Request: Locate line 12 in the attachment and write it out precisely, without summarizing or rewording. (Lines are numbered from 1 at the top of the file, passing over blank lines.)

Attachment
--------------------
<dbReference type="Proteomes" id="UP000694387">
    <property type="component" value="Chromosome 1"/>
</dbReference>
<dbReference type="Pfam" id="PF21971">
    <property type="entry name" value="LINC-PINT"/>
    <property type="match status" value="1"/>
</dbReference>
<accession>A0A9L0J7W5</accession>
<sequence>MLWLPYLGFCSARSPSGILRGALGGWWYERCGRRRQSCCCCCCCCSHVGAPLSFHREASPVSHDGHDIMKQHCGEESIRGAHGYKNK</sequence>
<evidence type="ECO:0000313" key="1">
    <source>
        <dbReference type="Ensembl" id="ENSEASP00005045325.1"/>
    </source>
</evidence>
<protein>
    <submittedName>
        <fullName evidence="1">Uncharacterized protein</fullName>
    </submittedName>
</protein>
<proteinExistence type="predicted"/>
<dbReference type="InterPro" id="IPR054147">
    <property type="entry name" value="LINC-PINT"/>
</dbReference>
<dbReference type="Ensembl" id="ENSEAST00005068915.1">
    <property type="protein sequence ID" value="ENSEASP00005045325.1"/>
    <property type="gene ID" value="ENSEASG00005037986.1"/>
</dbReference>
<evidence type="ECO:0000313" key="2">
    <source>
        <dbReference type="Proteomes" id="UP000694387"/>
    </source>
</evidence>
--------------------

        <dbReference type="Ensembl" id="ENSEASP00005045325.1"/>